As Captain Christopher Pike departs Star Trek: Discovery as a revitalized fan favorite, novice viewers may be curious about one of Star Trek's oldest questions - why did Captain James T. Kirk take over command of the Enterprise? Anson Mount's version of Pike became the surprise breakout star of Discovery's second season.
The Enterprise captain brought a cool, levelheaded attitude to the Discovery's bridge, rebuilding the trust that was broken by the ship's previous captain, Gabriel Lorca. Discovery managed to pull off a rare prequel feat - they ended up enriching an existing character instead of diluting them. Fans have been so enthralled with Mount's performance that there are several petitions and campaigns for CBS All Access to commission a spinoff show about Pike's years in the captain's chair of the Enterprise.
So if Christopher Pike is such an iconic, popular Star Trek character, why is Captain Kirk the face of the franchise and not him? There are both real world and in story reasons for why Captain Kirk replaced Pike.
Why Captain Kirk Took Over From Pike In Star Trek Canon
Within the fiction, Pike was simply promoted, which made perfect sense for a man who has been routinely hailed as one of Starfleet's finest officers. Pike served as the Enterprise's captain for 15 years, an unusually long run with one assignment for a Starfleet officer; it's not hard to imagine why Starfleet promoted him to Fleet Captain, where he played a key role in training new cadets.
Pike had his tragic, life-altering accident while pulling wounded cadets out of a training exercise disaster, a future Pike himself saw in Star Trek: Discovery when he acquired a time crystal from the Klingon monastery on Boreth. The fact that Pike knew his ultimate fate years before it happened and still accepted it managed to make him an even more appealing leader than he was before.
Why William Shatner Replaced Jeffrey Hunter As Star Trek's Lead
The real world reasons for Pike's Enterprise departure are a little more complicated. The original Star Trek pilot was produced in 1964 for NBC. Jeffrey Hunter starred as Captain Pike, alongside Majel Barrett as Number One, and Leonard Nimoy as Spock. Hunter's Pike was quite a bit different from Mount's; a brooding, jaded officer who questions his future in Starfleet, Hunter's Pike gave the show a much different energy than fans are used to. NBC rejected the pilot as "too intellectual" (generally accepted as code for "boring") but commissioned a second pilot in early 1965. Hunter was a movie star slumming in television, and had no interest in making a second pilot. Virtually the entire show was recast, with only Leonard Nimoy's Spock returning from the original pilot. William Shatner was cast to play James Kirk, a much more self-assured, animated captain, and the rest is future history.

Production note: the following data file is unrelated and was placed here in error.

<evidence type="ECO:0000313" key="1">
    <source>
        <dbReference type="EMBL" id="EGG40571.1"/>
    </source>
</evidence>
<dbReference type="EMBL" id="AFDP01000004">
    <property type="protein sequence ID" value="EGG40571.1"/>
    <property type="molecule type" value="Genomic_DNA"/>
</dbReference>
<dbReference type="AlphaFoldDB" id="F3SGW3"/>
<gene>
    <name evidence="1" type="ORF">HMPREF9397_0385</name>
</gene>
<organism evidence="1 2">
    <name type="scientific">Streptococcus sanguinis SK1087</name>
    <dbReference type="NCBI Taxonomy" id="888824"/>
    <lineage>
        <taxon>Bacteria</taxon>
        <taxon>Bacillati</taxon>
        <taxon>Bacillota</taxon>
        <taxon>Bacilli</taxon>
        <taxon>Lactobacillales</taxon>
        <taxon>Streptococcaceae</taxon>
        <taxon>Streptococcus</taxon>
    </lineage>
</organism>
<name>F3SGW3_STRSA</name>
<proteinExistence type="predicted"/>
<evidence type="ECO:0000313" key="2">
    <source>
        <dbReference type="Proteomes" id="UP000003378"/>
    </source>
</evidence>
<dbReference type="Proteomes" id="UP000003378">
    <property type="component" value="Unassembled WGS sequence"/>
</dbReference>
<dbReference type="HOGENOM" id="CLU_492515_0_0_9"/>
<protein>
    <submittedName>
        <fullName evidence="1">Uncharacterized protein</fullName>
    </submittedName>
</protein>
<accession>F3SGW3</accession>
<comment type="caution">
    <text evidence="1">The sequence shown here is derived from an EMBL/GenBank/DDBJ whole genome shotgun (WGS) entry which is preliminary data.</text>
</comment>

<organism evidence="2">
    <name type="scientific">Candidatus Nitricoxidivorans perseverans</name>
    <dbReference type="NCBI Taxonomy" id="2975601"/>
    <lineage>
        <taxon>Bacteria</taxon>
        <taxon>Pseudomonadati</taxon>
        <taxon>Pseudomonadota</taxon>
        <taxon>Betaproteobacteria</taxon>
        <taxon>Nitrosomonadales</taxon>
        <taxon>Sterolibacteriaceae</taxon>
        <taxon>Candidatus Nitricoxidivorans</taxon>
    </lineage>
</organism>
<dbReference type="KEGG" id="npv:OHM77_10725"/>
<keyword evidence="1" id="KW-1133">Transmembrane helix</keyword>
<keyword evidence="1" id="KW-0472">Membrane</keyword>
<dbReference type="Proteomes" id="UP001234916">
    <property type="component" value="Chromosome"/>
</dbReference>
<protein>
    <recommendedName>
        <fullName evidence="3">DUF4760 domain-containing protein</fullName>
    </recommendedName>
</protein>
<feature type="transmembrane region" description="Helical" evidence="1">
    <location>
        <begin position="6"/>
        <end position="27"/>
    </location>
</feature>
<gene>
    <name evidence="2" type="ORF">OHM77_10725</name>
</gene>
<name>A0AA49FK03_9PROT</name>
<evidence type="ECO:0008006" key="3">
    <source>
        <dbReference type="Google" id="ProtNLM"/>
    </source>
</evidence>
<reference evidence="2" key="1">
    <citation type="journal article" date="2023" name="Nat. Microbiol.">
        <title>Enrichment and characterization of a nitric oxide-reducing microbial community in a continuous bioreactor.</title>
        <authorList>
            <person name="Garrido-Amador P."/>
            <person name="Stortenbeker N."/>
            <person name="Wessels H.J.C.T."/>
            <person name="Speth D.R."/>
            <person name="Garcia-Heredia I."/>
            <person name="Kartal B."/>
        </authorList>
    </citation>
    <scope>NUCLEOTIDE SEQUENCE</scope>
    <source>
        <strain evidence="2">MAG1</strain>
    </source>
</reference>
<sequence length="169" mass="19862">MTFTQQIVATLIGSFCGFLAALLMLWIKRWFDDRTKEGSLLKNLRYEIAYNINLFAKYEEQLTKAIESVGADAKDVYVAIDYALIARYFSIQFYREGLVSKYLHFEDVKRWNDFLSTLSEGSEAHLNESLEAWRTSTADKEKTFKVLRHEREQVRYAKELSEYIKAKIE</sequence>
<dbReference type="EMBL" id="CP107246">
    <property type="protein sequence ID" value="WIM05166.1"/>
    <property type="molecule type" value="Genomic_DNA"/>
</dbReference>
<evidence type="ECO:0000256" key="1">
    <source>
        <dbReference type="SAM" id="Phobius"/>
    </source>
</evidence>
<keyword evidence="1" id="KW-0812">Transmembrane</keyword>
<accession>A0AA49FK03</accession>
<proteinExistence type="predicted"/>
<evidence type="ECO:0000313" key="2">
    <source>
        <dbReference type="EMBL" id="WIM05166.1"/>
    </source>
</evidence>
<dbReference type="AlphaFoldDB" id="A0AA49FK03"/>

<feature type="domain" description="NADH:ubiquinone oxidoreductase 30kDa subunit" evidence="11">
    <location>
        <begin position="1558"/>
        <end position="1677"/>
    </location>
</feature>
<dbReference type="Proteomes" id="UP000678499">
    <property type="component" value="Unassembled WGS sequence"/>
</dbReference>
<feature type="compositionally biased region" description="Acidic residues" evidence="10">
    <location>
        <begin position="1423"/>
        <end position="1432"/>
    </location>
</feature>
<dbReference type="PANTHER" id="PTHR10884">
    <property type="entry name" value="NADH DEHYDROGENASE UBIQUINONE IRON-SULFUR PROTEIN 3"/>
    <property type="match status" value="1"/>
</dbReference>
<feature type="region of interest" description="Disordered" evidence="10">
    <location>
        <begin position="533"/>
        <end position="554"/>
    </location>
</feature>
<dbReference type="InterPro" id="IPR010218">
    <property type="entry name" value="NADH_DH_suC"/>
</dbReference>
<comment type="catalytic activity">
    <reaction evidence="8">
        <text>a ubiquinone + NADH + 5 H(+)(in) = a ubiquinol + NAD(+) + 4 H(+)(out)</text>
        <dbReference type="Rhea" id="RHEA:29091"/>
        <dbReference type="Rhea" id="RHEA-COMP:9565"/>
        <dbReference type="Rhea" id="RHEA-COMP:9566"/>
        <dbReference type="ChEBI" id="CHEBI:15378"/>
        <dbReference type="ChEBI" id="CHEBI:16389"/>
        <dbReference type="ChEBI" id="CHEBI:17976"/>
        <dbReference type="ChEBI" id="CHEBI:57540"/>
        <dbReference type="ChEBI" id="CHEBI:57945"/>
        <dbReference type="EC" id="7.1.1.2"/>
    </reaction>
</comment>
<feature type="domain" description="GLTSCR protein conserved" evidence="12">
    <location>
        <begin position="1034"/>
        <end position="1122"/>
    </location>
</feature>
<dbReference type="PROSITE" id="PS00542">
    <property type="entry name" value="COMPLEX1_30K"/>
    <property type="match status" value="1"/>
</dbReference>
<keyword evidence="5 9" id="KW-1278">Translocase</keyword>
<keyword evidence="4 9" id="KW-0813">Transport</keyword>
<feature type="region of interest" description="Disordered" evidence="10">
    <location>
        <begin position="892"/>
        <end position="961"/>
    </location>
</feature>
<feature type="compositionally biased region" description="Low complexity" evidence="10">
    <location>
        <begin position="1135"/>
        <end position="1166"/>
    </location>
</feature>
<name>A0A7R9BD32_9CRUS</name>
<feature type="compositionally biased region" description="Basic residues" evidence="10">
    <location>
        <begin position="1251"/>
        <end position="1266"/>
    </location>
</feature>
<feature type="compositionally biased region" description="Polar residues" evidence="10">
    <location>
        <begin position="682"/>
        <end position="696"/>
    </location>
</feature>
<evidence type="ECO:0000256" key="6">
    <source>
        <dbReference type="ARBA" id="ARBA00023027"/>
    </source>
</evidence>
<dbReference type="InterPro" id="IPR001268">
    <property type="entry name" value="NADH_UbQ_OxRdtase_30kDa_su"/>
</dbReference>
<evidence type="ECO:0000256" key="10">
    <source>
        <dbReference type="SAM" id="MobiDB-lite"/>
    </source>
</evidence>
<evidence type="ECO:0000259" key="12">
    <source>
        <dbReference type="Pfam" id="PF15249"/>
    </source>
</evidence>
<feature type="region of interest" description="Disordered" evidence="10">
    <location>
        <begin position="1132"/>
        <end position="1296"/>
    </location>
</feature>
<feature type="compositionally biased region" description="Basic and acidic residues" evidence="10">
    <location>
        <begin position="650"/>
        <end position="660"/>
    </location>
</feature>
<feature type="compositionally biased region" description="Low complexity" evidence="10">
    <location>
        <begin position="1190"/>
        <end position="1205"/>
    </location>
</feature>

Pike would resurface in the classic two-part episode "The Menagerie." That episode told the story of Pike's accident, and was indeed the first time audiences actually saw the character, as the original pilot never aired during the show's original run. Large chunks of the pilot were repurposed in "The Menagerie" to give Pike his happy ending on Talos IV. Jeffrey Hunter was unwilling to return, so the disfigured Pike was played by Sean Kenney under heavy makeup. Pike wouldn't play a role in a Star Trek story again until the 2009 J.J. Abrams reboot film, where he was portrayed by Bruce Greenwood and served as something of a father figure to Chris Pine's young Kirk.
Christopher Pike has been something of a golden footnote since audiences first learned about him - a character deeply important to the show's mythology, but one we never really got to see much of. Over 50 years after his debut, maybe Pike's time as a cornerstone of the Star Trek franchise has finally come again.